Tuesday, July 1, 2014

Monsanto Halted in Canada





There may be circumstances in which the effects of genetically modified seeds can be contained, but so far, that has turned out to be a failure with contamination showing up everywhere even in crops that one would think containment plausible.


Worse the losses are real if you are picking up an organic premium.  My sense today is that Monsanto has to be massively sued and made to account for a corporate culture that is utterly prepared to peddle total lies.  This is not an overnight decision or evidence free insight.  It is becoming clear that from the absolute beginning of the roundup story, Monsanto lied about the chemical residuals from roundup.


I think that at least two conjectures regarding damage can stick and we are looking at massive global losses to human health and the Earth’s health itself.


At least here in Canada, he agricultural community is refusing to tolerate Monsanto fairy tales and putting a stop to it.


Sooner or later, Canada will possibly decide to establish organic as the national system and ban all further nonsense.  This would have a massive impact of the North American food industry and provide Canada a huge competitive advantage in term of end markets.


Monsanto's seed imperialism halted in Canada thanks to massive protests


(NaturalNews) Grassroots activism against transgenic encroachment has paid off in Canada, where licenses for genetically modified (GM) alfalfa have been put on hold, according to new reports. Massive protests in Montreal, Levis, Quebec City, Toronto and as many as 35 other towns and cities across Canada caused U.S.-based Monsanto and Forage Genetics International, the company responsible for creating GM alfalfa using Monsanto's technology, to have the issuance of their growing licenses delayed in accordance with the will of the people.


The Montreal Gazette explains that, besides widespread farmer resistance to the crop -- which is completely unnecessary, as natural alfalfa already grows heartily and steadily without the need for pesticides -- tens of thousands of Canadians have repeatedly expressed their disapproval of it. Even Quebec's union of agricultural producers, known as the Union des producteurs agricoles (UPA) of Quebec, has expressed strong disapproval of the crop.


"The UPA isn't against genetically modified seeds in general, but we voted unanimously -- for two years in a row -- that commercialization of GM alfalfa should be prohibited," stated Marcel Groleau, a UPA member and farmer who, along with his brother, raises 100 dairy cows in Quebec. Like many other farmers throughout the region, Groleau is concerned that GM alfalfa will contaminate conventional and organic alfalfa, as alfalfa is a perennial crop pollinated by bees that spreads easily.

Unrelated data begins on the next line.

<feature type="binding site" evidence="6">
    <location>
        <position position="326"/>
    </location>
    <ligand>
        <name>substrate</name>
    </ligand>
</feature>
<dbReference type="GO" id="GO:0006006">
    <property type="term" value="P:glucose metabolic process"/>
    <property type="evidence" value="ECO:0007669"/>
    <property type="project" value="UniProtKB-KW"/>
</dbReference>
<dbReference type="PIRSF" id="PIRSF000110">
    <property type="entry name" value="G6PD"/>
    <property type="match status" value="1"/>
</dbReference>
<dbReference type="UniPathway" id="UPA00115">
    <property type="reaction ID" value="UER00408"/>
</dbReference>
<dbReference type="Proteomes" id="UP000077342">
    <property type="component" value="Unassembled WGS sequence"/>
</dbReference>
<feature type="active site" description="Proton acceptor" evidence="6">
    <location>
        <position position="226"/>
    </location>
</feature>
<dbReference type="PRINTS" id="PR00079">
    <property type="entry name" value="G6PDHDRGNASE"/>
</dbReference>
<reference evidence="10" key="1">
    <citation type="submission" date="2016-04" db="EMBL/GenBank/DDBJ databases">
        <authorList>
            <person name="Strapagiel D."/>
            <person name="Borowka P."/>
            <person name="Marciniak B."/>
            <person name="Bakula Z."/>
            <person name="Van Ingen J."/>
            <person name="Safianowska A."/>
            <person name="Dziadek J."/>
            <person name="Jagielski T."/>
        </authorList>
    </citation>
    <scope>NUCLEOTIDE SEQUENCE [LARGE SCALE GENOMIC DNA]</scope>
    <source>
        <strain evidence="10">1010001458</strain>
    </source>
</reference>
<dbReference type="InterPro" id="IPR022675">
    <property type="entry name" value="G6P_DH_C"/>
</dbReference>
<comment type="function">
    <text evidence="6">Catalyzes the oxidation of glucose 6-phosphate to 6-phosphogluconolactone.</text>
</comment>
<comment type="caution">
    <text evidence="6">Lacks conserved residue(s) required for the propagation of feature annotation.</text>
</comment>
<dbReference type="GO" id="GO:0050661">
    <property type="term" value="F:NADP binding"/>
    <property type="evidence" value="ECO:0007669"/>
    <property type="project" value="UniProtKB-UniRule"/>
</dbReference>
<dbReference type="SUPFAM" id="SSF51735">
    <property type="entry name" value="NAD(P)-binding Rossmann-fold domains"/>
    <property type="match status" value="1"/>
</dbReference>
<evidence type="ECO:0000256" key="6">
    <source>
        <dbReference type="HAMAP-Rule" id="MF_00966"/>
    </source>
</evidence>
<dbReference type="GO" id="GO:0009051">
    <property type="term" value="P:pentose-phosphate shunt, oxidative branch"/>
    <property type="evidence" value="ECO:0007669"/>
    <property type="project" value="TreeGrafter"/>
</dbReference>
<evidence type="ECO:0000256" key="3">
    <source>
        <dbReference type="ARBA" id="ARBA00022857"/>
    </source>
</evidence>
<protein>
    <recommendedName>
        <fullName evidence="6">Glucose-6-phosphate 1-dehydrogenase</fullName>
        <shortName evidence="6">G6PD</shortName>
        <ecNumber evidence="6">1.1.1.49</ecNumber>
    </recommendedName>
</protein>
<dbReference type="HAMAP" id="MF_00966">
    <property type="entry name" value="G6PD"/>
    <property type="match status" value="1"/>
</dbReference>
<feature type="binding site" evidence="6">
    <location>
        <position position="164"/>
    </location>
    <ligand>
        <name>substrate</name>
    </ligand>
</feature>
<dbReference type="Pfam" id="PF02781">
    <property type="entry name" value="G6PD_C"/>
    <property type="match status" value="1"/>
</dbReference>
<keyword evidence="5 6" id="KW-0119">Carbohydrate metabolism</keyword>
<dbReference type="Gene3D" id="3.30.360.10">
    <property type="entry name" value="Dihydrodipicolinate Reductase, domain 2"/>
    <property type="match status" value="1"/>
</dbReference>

"Organic farms are very much against it, because 
GM alfalfa might spread, and it's a perennial, too," admitted Victor Lefebvre, director of Quebec-based Pickseed, a company that had planned to sell GM alfalfa.

Organic dairy, meat to be forever lost as a result of GM alfalfa


Dairy and livestock farmers in particular rely on alfalfa to feed their animals year-round. In fact, it is probably the most important staple crop currently grown in Quebec, which is why many farmers are speaking their mind about this potentially irreversible change to the agricultural process. Canada's organic market has tripled since 2006, topping $3.7 billion annually, but this entire market is threatened with elimination by GM alfalfa.


"We've developed this niche here. That's why the issue is more important here than in other provinces," explained Groleau to The Montreal Gazette. "Organic farmers will suffer significant commercial losses because GM contamination means they won't comply with Canadian Organic Standards."


As you may recall, Australian wheat and oat farmer Steve Marsh had his organic farm contaminated by nearby GM canola crops, the contaminated pollen of which blew over onto his land. Marsh lost his organic certification as a result and is now in the process of suing the farmer responsible for the contamination, which led to major financial losses.

Preventing GM cross-contamination is impossible, experts agree


Industry officials have repeatedly tried to coddle regulatory bodies into approving the crop on the basis that a mitigatory plan can be put in place to prevent cross-contamination. But those in the organic industry, not to mention the millions of consumers that rely on organic food for health and sustenance, recognize this as an empty lobbying ploy that simply won't work.


"The industry is pretending it can stop GM alfalfa from contaminating our fields but that's pure fiction," stated Gilbert Halde, President of the Union of Organic Milk Producers of Quebec, last year at a protest. "GM alfalfa cannot be contained by any type of 'plan.' Will the bees read the industry's plan?"


Groleau agrees, having told reporters that, no matter what Monsanto says, GM alfalfa will spread if it is eventually planted commercially. Canada has already suffered the consequences of GM flax, which spread to non-GM fields back in 2009, causing millions of dollars in losses for both farmers and taxpayers.


"What I've heard from specialists is that it will spread because of bees and water," opined Groleau. "Also, in Quebec, we have small farms, which means you can't easily isolate one farm from another. It would be almost impossible to prevent any cross-contamination and cross-pollination."





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